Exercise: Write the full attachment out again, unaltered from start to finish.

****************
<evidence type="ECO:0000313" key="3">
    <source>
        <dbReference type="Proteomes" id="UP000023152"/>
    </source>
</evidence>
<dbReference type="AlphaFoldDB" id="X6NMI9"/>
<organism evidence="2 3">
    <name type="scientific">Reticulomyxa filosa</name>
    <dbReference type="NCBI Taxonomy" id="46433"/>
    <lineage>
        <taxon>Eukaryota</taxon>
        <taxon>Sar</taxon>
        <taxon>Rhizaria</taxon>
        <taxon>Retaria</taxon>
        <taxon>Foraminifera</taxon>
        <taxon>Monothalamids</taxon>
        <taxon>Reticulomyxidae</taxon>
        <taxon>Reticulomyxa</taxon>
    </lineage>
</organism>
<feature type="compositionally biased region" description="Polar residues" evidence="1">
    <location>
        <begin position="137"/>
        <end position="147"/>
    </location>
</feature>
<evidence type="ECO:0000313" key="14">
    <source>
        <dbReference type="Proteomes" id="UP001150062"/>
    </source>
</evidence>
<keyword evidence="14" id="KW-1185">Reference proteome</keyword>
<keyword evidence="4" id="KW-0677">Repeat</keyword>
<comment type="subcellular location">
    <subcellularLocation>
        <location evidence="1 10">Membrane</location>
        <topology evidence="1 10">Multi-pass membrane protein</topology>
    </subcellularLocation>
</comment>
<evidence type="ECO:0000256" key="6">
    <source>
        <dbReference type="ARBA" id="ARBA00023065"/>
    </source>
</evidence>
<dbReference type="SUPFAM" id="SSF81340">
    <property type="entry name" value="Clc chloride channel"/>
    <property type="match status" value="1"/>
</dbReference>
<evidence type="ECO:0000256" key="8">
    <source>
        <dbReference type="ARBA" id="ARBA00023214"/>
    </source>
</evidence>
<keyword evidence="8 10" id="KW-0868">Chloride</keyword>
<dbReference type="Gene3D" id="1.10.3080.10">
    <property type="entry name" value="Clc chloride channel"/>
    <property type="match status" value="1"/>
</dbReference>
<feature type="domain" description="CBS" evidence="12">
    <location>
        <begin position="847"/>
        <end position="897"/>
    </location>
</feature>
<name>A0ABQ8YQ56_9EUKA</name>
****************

<evidence type="ECO:0000313" key="3">
    <source>
        <dbReference type="Proteomes" id="UP000023152"/>
    </source>
</evidence>
<dbReference type="AlphaFoldDB" id="X6NMI9"/>
<organism evidence="2 3">
    <name type="scientific">Reticulomyxa filosa</name>
    <dbReference type="NCBI Taxonomy" id="46433"/>
    <lineage>
        <taxon>Eukaryota</taxon>
        <taxon>Sar</taxon>
        <taxon>Rhizaria</taxon>
        <taxon>Retaria</taxon>
        <taxon>Foraminifera</taxon>
        <taxon>Monothalamids</taxon>
        <taxon>Reticulomyxidae</taxon>
        <taxon>Reticulomyxa</taxon>
    </lineage>
</organism>
<feature type="compositionally biased region" description="Polar residues" evidence="1">
    <location>
        <begin position="137"/>
        <end position="147"/>
    </location>
</feature>
<evidence type="ECO:0000313" key="14">
    <source>
        <dbReference type="Proteomes" id="UP001150062"/>
    </source>
</evidence>
<keyword evidence="14" id="KW-1185">Reference proteome</keyword>
<keyword evidence="4" id="KW-0677">Repeat</keyword>
<comment type="subcellular location">
    <subcellularLocation>
        <location evidence="1 10">Membrane</location>
        <topology evidence="1 10">Multi-pass membrane protein</topology>
    </subcellularLocation>
</comment>
<evidence type="ECO:0000256" key="6">
    <source>
        <dbReference type="ARBA" id="ARBA00023065"/>
    </source>
</evidence>
<dbReference type="SUPFAM" id="SSF81340">
    <property type="entry name" value="Clc chloride channel"/>
    <property type="match status" value="1"/>
</dbReference>
<evidence type="ECO:0000256" key="8">
    <source>
        <dbReference type="ARBA" id="ARBA00023214"/>
    </source>
</evidence>
<keyword evidence="8 10" id="KW-0868">Chloride</keyword>
<dbReference type="Gene3D" id="1.10.3080.10">
    <property type="entry name" value="Clc chloride channel"/>
    <property type="match status" value="1"/>
</dbReference>
<feature type="domain" description="CBS" evidence="12">
    <location>
        <begin position="847"/>
        <end position="897"/>
    </location>
</feature>
<name>A0ABQ8YQ56_9EUKA</name>